Accessibility grading system

Most of the routes on this site have an accessibility category. This indicates that an accessibility audit survey has been carried out on the route, using criteria from the Disabled Ramblers. Routes without a category have not been audited. Any accessibility information is indicative only.


The Disabled Ramblers focus on people with mobility disabilities, but the accessibility categories are likely to be useful to anyone who might have difficulty following the routes, including people with other disabilities and parents with small children.


There are four categories. Broadly, they represent increasing measures of challenge. These definitions are for guidance only, and cannot be regarded as definitive. They take into account path surfaces, the gradients and cambers likely to be encountered, and the general quality of the going.


Broadly these categories map on to the Zone definitions described in the Natural England publication 'By All Reasonable Means'. Category 1 maps to Zone A, Category 2 maps to Zone B, Category 3 maps to Zone C. Category 4 goes beyond this guidance system.


Category 1 implies generally high quality surfaces along the route. The surfaces will be for the most part, smooth and all weather. This means tarmac or good quality crushed stone will predominate. However, there may occasionally be short stretches of rougher path and some seasonal surfaces such as grass or compressed earth. The path will be adequately wide, with a normal standard of 1.5m, though 'pinch points' may occur, for example through gates. Cross slopes will be normally very small, say up to 1 in 12. Occasionally cross slopes may be steeper, but there will usually be ways around such sections. There will be no steep hills greater than 1 in 12, except perhaps for very short stretches, and the total significant height climbed during the ramble will not exceed 30 metres.


Category 2 expects generally good surfaces, but allows longer stretches of stony going (stones up to 40mm / 1½" ) beaten earth or grass track-way. The path will be adequately wide, generally of the order of 1.5m, though a number of narrow stretches down to 1.2m may be present as well as "pinch points" through gates etc. Small steps not higher than 40mm / 1½" may be encountered. Cross slopes will generally be very small, but sections of cambers, say up to 1 in 8, may occur for short stretches. Small stretches of soft going or stretches involving ruts (up to 40mm / 1½") will occasionally be encountered, but usually these may be bypassed. Hills will generally be no more than 1 in 10, with occasional steeper stretches up to 1 in 8. Total significant height climbed may be up to 150 metres in a day.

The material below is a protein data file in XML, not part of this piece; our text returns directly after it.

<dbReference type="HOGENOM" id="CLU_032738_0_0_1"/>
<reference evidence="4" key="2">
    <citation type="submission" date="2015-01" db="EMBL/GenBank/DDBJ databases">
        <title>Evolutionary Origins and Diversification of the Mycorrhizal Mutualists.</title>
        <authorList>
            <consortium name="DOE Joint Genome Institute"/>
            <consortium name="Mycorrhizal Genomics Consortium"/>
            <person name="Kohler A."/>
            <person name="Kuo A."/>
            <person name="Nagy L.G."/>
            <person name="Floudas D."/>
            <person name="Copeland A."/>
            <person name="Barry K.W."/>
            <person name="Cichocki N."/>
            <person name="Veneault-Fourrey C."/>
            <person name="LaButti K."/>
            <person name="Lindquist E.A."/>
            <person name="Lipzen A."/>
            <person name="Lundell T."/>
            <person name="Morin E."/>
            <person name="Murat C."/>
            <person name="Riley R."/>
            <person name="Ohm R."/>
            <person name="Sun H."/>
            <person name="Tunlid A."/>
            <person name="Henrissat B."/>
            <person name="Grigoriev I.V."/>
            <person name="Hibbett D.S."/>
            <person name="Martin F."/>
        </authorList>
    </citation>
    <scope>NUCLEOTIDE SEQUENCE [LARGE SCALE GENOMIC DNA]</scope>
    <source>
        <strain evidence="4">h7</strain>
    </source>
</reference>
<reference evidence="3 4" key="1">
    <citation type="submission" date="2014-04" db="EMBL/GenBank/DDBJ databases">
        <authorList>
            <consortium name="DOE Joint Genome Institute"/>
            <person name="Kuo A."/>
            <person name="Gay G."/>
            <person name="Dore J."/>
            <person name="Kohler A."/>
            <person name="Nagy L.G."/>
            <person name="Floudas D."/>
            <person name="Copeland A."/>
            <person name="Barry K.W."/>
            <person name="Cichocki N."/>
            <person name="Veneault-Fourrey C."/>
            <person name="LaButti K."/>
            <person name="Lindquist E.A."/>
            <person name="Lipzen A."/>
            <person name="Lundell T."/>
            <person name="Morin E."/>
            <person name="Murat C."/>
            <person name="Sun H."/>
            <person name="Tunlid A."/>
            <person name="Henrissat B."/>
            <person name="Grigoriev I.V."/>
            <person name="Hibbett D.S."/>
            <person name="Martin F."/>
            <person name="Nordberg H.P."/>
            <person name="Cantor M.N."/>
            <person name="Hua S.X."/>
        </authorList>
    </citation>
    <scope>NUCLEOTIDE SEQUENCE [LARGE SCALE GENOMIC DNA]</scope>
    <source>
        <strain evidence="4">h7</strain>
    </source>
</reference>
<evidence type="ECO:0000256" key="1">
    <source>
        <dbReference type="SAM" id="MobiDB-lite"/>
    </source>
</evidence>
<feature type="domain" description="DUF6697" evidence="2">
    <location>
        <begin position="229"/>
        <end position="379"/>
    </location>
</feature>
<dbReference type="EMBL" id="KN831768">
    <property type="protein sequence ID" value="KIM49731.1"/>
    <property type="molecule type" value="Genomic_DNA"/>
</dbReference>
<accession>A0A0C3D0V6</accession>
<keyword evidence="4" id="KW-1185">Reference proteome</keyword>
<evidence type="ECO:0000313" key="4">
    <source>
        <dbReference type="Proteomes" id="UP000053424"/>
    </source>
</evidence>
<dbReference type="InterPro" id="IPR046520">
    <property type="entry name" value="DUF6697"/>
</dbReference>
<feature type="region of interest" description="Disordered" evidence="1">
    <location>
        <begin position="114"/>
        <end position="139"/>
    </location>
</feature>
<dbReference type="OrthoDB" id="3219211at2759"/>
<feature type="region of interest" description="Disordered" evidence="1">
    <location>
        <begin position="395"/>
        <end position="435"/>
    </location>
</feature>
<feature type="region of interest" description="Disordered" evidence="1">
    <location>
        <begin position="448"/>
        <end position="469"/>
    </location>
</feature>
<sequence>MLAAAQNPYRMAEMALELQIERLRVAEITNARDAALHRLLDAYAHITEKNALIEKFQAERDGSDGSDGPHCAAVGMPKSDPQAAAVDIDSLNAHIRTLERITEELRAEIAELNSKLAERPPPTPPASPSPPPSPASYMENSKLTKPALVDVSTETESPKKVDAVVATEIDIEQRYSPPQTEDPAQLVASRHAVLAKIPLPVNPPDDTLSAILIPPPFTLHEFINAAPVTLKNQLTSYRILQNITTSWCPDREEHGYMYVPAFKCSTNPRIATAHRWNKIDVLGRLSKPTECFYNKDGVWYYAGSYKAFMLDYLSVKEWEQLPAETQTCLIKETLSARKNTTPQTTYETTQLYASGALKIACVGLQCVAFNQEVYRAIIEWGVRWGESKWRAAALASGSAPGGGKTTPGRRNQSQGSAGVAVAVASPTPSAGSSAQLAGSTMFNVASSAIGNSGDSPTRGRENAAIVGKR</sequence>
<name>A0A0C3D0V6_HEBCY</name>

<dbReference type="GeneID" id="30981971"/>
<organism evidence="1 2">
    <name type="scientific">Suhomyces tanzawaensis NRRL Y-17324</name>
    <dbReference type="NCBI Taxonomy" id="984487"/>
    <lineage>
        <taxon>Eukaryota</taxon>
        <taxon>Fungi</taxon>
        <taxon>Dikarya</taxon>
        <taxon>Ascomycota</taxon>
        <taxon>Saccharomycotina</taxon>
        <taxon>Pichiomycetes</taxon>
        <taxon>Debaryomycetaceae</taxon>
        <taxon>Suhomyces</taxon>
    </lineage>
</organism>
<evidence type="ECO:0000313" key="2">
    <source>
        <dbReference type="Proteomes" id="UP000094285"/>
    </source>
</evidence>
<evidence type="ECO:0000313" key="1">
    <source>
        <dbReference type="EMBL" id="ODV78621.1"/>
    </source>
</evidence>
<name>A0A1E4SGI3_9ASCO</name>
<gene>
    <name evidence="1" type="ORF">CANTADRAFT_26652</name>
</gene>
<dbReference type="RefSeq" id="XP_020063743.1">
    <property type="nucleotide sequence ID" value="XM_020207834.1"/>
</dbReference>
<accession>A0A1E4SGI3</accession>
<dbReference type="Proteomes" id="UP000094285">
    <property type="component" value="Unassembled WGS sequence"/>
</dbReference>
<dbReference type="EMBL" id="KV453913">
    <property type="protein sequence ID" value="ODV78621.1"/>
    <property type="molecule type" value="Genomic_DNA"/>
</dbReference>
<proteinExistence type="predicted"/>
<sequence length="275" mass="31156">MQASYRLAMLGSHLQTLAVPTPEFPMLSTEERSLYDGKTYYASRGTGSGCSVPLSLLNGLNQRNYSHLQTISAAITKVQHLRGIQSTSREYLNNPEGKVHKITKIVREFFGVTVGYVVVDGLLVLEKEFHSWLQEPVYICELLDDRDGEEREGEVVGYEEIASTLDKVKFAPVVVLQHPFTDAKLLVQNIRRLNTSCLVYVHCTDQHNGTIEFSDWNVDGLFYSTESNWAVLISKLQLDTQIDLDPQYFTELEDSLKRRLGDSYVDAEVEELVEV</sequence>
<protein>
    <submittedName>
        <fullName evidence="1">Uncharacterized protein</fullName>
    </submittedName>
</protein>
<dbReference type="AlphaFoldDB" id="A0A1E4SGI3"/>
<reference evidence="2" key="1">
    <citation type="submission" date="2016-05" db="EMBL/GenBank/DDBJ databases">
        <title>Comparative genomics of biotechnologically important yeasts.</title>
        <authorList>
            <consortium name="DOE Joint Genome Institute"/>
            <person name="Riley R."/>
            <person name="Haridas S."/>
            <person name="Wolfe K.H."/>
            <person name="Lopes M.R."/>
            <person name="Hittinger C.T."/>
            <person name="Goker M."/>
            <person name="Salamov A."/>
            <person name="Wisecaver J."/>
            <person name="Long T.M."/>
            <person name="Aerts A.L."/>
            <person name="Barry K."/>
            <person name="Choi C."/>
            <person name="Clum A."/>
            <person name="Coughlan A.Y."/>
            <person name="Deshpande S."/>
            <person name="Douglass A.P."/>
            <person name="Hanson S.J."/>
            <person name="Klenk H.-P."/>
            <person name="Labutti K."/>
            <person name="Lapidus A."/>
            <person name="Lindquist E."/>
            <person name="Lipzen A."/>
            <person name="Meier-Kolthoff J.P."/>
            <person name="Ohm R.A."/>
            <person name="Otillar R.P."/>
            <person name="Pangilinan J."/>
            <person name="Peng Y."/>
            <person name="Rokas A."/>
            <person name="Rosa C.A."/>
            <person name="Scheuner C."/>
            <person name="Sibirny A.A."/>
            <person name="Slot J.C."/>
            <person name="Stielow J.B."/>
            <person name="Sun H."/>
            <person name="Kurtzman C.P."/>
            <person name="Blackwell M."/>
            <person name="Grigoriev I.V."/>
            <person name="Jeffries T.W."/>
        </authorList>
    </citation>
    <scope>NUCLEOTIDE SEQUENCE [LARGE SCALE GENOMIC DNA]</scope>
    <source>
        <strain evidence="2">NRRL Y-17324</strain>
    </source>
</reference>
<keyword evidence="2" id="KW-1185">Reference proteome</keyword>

Category 3 means longer stretches of rough going, with side slopes and some ruts (max depth 100mm / 4"). The paths may well be stony tracks with quite large stones (some stones max 100mm / 4") or there may be very wet and soft sections. Occasional steps up to 100mm / 4" may be encountered. Cambers may also be correspondingly steeper, sometimes in excess of 1 in 8. Hills may be long and steep, with some stretches even up to 1 in 5, or very occasionally 1 in 4. Total significant height climbed during a day may be up to 300 metres.


Categories 4 and 5 cover paths and trails outside the three categories defined above.



User Recommendations

These guidance classifications correspond very broadly to the following users equipped to differing standards:


Category 1 is designed for almost all scooters and buggies, and power-chairs. Additionally, users of manual chairs may manage the routes provided the rider is either powerfully built with plenty of upper body strength, or is assisted by able bodied pushers. The distance travelled along the ramble will usually not exceed 5 miles.


Category 2 is considered generally suitable for very many scooters and buggies, particularly those with medium size, or large, wheels and adequate batteries (at least 50ah capacity, or preferably 60ah). Four wheel machines are recommended, although some 3 wheelers are acceptable, if driven with care. Some heavy duty power-chairs may be used, if adequately supported by an able bodied helper who can steady the machine downhill or on cross cambers. Occasionally users of manual chairs may take part, provided the rider is exceptionally strong in the upper body, and/or has at least one strong fully able bodied helper. Maximum distance: usually 8 miles


Category 3 is designed for users of heavy duty and powerful scooters or buggies only. The distance covered may be highly variable - from 5 miles if along a very hilly route with long steep climbs, up to 8 miles along more level routes. Category 3 routes will present few problems to experienced users of heavy duty buggies.


Category 4 is only for adventurous users of heavy duty buggies, prepared to try routes that may prove impassable.


Category 5 is unlikely to be suitable for people with mobility difficulties due to the presence of barriers such as stiles, kissing gates and flights of steps.


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